Ryan Sohmer Rails Against Internet Regulation

Ryan Sohmer is the author of the wildly succesful webcomics Least I Could Do, and Looking For Group.  His recent post in the LICD forums is a response to the Writer’s Guild of Canada’s calls to begin regulating the internet in Canada, especially in the realm of online video.

“Say what you will about the web, and there is much to be said, it breeds innovation. The reason for that is because it’s non-regulated, because an ass like me can produce whatever he likes, however he likes in an effort to entertain others. The majority of the things we try don’t/won’t/shouldn’t work, but if 1 out of every 100 projects works, that’s a success.” – Ryan Sohmer

excerpted from “Union Woes” – Least I Could Do Forum.

As one of a select few who make their entire living from independently publishing content on the web (and associated merchandise sales), Ryan’s opinion should certainly carry some weight.  

Canadian media has typically been less reactionary in new media intellectual property concerns, with the CBC going so far as to release a DRM-free, high quality version of “Canada’s Next Great Prime Minister” via Bittorrent last March.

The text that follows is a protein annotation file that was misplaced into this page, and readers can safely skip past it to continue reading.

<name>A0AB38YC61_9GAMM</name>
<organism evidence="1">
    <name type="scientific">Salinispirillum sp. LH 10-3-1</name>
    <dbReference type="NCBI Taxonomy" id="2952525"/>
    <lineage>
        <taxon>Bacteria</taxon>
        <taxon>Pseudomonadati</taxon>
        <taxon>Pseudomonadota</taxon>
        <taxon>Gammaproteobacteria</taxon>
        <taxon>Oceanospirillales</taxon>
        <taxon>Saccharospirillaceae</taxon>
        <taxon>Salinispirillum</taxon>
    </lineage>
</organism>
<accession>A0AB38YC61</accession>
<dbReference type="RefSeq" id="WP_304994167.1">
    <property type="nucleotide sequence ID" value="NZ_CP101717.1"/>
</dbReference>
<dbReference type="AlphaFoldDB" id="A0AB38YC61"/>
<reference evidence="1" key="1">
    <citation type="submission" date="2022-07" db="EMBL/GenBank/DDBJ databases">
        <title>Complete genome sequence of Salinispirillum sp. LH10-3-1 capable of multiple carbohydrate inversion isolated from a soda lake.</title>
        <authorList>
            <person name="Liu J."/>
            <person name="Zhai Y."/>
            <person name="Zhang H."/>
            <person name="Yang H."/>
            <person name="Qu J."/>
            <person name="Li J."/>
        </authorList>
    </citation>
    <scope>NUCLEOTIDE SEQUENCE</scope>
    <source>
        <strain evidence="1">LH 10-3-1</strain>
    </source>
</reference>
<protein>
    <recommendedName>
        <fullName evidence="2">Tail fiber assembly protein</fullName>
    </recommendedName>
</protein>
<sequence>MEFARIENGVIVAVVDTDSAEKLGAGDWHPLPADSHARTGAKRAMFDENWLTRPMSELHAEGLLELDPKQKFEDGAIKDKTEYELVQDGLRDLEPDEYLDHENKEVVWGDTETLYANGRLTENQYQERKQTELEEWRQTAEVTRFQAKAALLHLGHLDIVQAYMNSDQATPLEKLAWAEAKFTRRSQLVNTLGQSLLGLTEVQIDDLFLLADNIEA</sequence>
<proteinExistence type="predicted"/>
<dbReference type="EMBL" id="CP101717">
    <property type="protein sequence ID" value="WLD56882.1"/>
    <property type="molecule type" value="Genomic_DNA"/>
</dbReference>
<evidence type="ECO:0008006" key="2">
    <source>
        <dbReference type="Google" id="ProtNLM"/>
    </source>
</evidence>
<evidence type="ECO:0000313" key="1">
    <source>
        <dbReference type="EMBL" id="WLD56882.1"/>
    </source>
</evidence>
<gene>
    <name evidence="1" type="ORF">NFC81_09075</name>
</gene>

Creative Commons Doesn’t Cannibalize Sales

NIN Frontman Trent Reznor (Photo by Capital M)

NIN Frontman Trent Reznor
(Photo by Capital M)

Chris Anderson recently posted “The best selling MP3 album of the year was free” on The Long Tail blog. Apparently, Nine Inch Nails’ Ghosts I-IV was the best selling MP3 album of 2008 despite being released under a Creative Commons license that allowed for free, legal sharing.

The album grossed more than $1.6 million in revenue duing the first week in release.  Creative Commons blog has more:

NIN fans could have gone to any file sharing network to download the entire CC-BY-NC-SA album legally. Many did, and thousands will continue to do so. So why would fans bother buying files that were identical to the ones on the file sharing networks? One explanation is the convenience and ease of use of NIN and Amazon’s MP3 stores. But another is that fans understood that purchasing MP3s would directly support the music and career of a musician they liked.

This would seem to be another big win for proponents of alternative models to the traditional intellectual property attitudes stemming from the physical goods economy.